April vineyard update: spring under the big C

Remarkable weeks lie behind us. Seeing all the wonderful restaurants, bars, shops and freelancers we’re connected to suffer from the Corona shutdown has been breaking our hearts. Where will this all end?

Many places offer pick-up or delivery options these days and we’re thankful that many of you make use of this. And not surprisingly online is booming. Nonetheless there seems to be significantly less wine being drunk and the pallets we usually prepare these days are smaller and there are fewer.

We had a big planting party planned for the month of April with a wonderful group of people lined up to help. And of course it had to be cancelled. Depressing. But. Life goes on. Nature is waking up. Plants are growing. Baby vines were delivered. There is no way to hide in a corner and drown in grief. It’s spring and everything is growing. Like here in our favorite wild garlic wood.

So – what’s up in the vineyards these days? We had a decent bud break. No frost (so far), no exceptional caterpillar or deer damage. With less than 20 liters of rain in April it’s pretty dry out there. Just before a few rain drops came down the last days we sowed a wide mix of herbs and flowers in our freshly planted vineyard plus the tilling strips in the Feldermaus vineyard.

Which I did indeed till for the very first time. The green had become a little overwhelming (and the yields a little underwhelming) and I consider a sweep cultivator (in this case with two blades) a relatively gentle way to shift the balance a little more back towards the vines. And of course a decent load of guano ended up in that vineyard again.

With all the canes being tied and the trellising fixed and prepared we could move on to our plan B for planting our new vineyard. A good hectare, directly connected to the vineyards we already farm in the valley of the Eherieder Berg. The soil was well prepared and in a surprisingly good condition, not too dry not too wet. So one Saturday morning that monster of a planting machine arrived. The baby vines had been soaking in compost tea the night before (we didn’t have something better at that time) and were impatiently waiting to get in the soil. It all worked out very smoothly but it’s way less satisfying than doing it by hand. I was lacking a connection to this new vineyard.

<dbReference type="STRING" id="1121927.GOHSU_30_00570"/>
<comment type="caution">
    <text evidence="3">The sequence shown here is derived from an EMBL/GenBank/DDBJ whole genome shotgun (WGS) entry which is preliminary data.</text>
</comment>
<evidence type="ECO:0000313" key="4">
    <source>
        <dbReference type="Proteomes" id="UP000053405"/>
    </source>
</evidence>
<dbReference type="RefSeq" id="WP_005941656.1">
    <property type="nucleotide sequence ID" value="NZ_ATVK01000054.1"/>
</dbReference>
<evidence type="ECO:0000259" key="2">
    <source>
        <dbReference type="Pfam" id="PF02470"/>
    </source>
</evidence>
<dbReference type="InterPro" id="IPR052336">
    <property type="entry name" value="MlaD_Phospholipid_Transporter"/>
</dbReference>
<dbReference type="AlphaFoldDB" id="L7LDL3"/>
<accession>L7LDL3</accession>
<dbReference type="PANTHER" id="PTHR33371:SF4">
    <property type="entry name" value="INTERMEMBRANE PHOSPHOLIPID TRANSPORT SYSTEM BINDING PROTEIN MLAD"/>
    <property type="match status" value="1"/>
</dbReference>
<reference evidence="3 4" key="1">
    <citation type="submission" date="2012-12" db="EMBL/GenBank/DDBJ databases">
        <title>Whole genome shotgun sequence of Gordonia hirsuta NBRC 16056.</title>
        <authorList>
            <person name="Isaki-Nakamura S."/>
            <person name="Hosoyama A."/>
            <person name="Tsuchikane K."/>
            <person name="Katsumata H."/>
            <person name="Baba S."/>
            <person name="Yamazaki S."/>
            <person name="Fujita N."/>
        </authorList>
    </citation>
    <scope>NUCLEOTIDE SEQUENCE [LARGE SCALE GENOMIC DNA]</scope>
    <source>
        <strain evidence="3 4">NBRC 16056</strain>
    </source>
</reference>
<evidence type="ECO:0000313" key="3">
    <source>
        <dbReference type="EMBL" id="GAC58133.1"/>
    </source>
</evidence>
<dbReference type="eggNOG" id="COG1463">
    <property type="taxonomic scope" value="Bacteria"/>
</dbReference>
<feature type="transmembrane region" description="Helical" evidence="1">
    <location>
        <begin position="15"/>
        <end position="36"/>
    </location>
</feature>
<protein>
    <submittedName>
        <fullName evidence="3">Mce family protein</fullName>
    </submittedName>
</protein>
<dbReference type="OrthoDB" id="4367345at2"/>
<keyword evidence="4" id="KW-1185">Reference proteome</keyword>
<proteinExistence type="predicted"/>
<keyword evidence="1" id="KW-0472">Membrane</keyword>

To water the baby vines a friend brought us many tanks of water from a well close by and we used a truckload of hoses to get it to the plants. Some plants were missing, some were on the wrong spot, all nice little jobs to finally start connecting with that piece of land.

And definitively a highlight: we planted 35 apple trees right into that vineyard. To break up the monoculture, encourage mycorrhiza, increase biodiversity – and have some apples to eat and make cider out of. It looks gorgeous already.

And what did we plant in the end? About half of the land is planted with a mix of six different hybrids so it’s supposed to become a field blend. The other half is now home to an apparently extinct member of the Pinot family. It was rediscovered a while ago, ripens two weeks after Pinot Noir, smaller berries, thicker skins. In German it’s named “Fränkischer Burgunder”, one of the old French names is “Petit Pinot”.

There is one last biodiversity project for that vineyard in the pipeline and a little more to say about the ecosystem design so I think It’ll be better to write a separate post when it’s finished.

For now fingers crossed for all of you struggling with the consequences of the pandemic. And for the 20 vintage going through the last 2 potentially dangerous frost weeks.

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